Signed into law by Governor Newsom on October 9, 2021, AB-1084 requires large retail department stores in California that sell childcare items or toys to maintain a gender neutral section, regardless of whether the toys or other items have been traditionally marketed to girls or boys. California is the first state to pass a law of this kind.
Photo by Yan Krukov, Pexels.com
AB-1084 was introduced in February 2021 and signed into law on October 9, 2021. You can find the bill text, bill analysis, and other documents relating to this law's legislative history on the California legislature's website.
See our California legislative history guide for information on how these documents all work together as persuasive legal authority in determining the intent behind the law as well as clarifying significant additions or deletions as the bill moved through the legislature. For example, AB-1084 initially listed "clothing" as well as toys and other childcare items. However this language was deleted early on during revisions by the California Assembly.
Bill text, as chaptered:
Part 2.57 (commencing with Section 55.7) is added to Division 1 of the Civil Code, to read:
The Legislature finds and declares both of the following:
(a) Unjustified differences in similar products that are traditionally marketed either for girls or for boys can be more easily identified by the consumer if similar items are displayed closer to one another in one, undivided area of the retail sales floor.
(b) Keeping similar items that are traditionally marketed either for girls or for boys separated makes it more difficult for the consumer to compare the products and incorrectly implies that their use by one gender is inappropriate.
(a) A retail department store that offers childcare items or toys for sale shall maintain a gender neutral section or area, to be labeled at the discretion of the retailer, in which a reasonable selection of the items and toys for children that it sells shall be displayed, regardless of whether they have been traditionally marketed for either girls or for boys.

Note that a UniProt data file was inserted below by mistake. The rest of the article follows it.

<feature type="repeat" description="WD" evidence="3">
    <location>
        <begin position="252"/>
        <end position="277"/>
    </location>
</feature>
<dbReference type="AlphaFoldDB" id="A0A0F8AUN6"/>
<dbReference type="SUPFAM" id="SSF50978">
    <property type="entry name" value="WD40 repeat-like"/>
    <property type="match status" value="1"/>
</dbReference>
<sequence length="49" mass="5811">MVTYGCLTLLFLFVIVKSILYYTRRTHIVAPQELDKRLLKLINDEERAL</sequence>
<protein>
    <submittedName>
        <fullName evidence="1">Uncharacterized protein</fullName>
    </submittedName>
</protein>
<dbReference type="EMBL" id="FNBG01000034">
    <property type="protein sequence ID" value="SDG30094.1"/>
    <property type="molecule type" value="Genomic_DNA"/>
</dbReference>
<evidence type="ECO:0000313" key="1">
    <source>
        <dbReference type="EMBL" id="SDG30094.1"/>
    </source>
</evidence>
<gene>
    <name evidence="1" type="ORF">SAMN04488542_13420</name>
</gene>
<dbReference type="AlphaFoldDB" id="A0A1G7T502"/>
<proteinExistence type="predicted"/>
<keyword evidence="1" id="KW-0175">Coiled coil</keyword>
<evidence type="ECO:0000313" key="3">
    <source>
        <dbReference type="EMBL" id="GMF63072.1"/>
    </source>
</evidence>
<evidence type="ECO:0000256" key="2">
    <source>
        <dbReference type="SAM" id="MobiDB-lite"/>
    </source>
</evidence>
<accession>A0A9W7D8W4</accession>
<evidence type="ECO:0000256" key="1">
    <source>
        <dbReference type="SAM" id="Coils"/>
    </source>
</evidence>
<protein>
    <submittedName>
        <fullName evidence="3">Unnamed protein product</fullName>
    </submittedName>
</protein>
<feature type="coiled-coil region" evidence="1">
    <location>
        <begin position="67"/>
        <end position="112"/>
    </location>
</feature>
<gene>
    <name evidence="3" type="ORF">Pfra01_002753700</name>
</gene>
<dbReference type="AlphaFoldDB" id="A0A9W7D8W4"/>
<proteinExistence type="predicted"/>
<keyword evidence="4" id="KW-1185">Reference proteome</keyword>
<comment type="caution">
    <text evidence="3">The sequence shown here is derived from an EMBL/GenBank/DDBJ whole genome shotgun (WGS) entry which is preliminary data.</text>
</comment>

(b) This section shall apply only to retail department stores that are physically located in California that have a total of 500 or more employees across all California retail department store locations. This section shall not apply to retail department stores that are physically located outside California.
(c) Beginning on January 1, 2024, a retail department store that fails to comply with this section is liable for a civil penalty, not to exceed two hundred fifty dollars ($250) for a first violation or five hundred dollars ($500) for a subsequent violation, which may be assessed and recovered in a civil action brought in the name of the people of the State of California by the Attorney General, or a district attorney or city attorney, in any court of competent jurisdiction. If the Attorney General, district attorney, or city attorney prevails in an action under this subdivision, the court shall award to the Attorney General, district attorney, or city attorney reasonable attorney’s fees and costs.
(d) For purposes of this section:
(1) “Childcare item” means any product designed or intended by the manufacturer to facilitate sleep, relaxation, or the feeding of children, or to help children with sucking or teething.
(2) “Children” means persons 12 years of age or less.
(3) “Toy” means a product designed or intended by the manufacturer to be used by children when they play.
Interested in gender, toys, and the law? You Don't Own Me, by Herzog Research Professor and Warren Distinguished Professor of Law Orly Lobel is a page-turning exploration of the intellectual property legal battle between Mattel and MGA over their Barbie and Bratz dolls, along with all of the gender issues embedded in the dispute.